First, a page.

01

What is workers’ compensation?

Workers’ compensation is an agreement between an employer and employee that in the event the employee is injured on the job, they will receive compensation for their injuries through the state’s workers’ compensation system instead of through our civil justice system.

Click here to learn more about workers’ compensation.

02

Do I need an attorney?

Yes. Your employer and its insurance company will have legal representatives fighting for their interests, so why shouldn’t you? Workers’ compensation cases can be complex and subject to different rules that other injury claims. Don’t put yourself at a disadvantage; hire an experienced workers’ compensation attorney to help you navigate the process.

03

If I’m injured on the job, what should I do?

In the aftermath of a workplace injury, it’s crucial to follow a few simple steps to ensure your right to the benefits you deserve.

Click here to read what you need to do to guarantee your benefits.

04

My injury is an illness that I developed over time. What are the reporting rules?

If you’ve developed an illness, you need to report it to your employer as soon as it’s been diagnosed and related to your job.

05

What does workers’ compensation cover?

Workers’ compensation covers any injuries, illnesses, or diseases caused by your job, including repetitive trauma or over-use injuries. Self-inflicted injuries or those caused by alcohol or drug intoxication are not covered. Workers’ compensation does not consider non-economic damages, like pain and suffering.

06

Can I be fired for filing for workers’ compensation?

ABSOLUTELY NOT. It is illegal for an employer to fire you simply because you’ve filed a workers’ compensation claim.

07

Can I chose my own doctor or hospital?

This depends. If your employer posts the names of at least six doctors in your workplace and required you to sign a Panel Acknowledgement stating that you’ll see only those doctors, you must do so for at least 90 days. After the 90 day period, you can see any doctor of your choice. Aside from the doctors posted by your employer, they may also require a physical by a company-designated doctor up to twice annually.

08

If I’ve been disabled for an extended period of time, can I get my job back when I’ve recovered?

Unfortunately, your employer isn’t required to hold your job for you while you recover. If you’ve been replaced during your recovery, you may be eligible for unemployment benefits after you’ve recovered.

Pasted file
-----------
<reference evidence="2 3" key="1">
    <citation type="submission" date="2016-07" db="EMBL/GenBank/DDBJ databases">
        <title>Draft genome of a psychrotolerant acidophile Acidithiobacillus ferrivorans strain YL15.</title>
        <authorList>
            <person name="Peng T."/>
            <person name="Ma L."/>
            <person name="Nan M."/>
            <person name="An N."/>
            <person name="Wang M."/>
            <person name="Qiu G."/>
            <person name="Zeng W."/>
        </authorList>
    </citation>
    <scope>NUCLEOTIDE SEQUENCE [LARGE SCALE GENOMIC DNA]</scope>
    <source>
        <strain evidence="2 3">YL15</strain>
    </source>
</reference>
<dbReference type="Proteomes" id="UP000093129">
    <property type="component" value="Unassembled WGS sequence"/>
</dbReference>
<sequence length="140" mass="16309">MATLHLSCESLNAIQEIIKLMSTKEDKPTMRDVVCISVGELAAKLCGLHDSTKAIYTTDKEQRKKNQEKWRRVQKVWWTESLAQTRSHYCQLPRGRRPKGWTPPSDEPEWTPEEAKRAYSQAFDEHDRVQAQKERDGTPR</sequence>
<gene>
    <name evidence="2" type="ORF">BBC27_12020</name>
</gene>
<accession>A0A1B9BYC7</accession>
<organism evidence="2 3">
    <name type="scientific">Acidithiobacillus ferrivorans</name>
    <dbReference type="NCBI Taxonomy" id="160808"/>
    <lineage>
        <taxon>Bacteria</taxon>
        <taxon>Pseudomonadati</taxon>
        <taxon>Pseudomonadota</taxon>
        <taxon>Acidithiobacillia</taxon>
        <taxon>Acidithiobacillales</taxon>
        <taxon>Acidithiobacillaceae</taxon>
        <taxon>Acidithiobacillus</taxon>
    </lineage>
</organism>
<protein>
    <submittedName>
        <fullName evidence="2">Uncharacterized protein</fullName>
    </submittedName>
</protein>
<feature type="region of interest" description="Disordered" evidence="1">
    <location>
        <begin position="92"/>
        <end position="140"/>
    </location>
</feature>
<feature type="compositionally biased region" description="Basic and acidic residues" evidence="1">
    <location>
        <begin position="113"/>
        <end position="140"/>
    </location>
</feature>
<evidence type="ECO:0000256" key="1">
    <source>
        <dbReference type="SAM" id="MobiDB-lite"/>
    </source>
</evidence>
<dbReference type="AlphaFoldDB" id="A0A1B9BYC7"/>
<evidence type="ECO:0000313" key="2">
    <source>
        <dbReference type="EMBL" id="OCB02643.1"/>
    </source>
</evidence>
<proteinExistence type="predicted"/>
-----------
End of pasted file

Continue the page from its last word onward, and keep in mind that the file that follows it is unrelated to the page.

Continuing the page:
Pennsylvania does have a program that encourages employees, employers, and healthcare providers to work together to get injured workers back on the job. The Return-to-Work program is managed by Pennsylvania’s Department of Labor & Industry, and you can click here for more information.

09

I was injured, and now I can’t work in the same capacity.

If you’re able to work in some capacity, but your former employer does’t have position in that capacity, you may be eligible for unemployment compensation. Social Security Disability is also an option for workers who may not return to work for at least a year or whose condition is termed fatal.

10

I know I should have an attorney, but without wages coming in, I can’t afford one.

Many workers’ compensation attorneys are willing to work on a contingency basis, meaning they won’t get paid unless you receive benefits. Also, any attorney fees in workers’ compensation cases must be approved by a judge or the Workers’ Compensation Appeal Board.

11

I didn’t think I would have to file a claim, but now I do. What is the statute of limitations for filing a claim?

Injured workers must report their injury to their employer within 120 days. After that, workers are ineligible for benefits. That is not the only time limitation. If you report your injury within 21 days, you can still be awarded benefits as of the date of the injury; however, if you report your injury 22 days or more after, you can only be awarded benefits as of your reporting date. Finally, if your claim has been denied, you have three years from the date of injury to file an appeal.

12

I’m permanently and totally disabled. Can I get a lump sum settlement for my injuries?

Yes, but you should consult with an attorney before agreeing to a lump sum settlement. Many insurance companies will offer settlements that are only worth a fraction of what you truly deserve.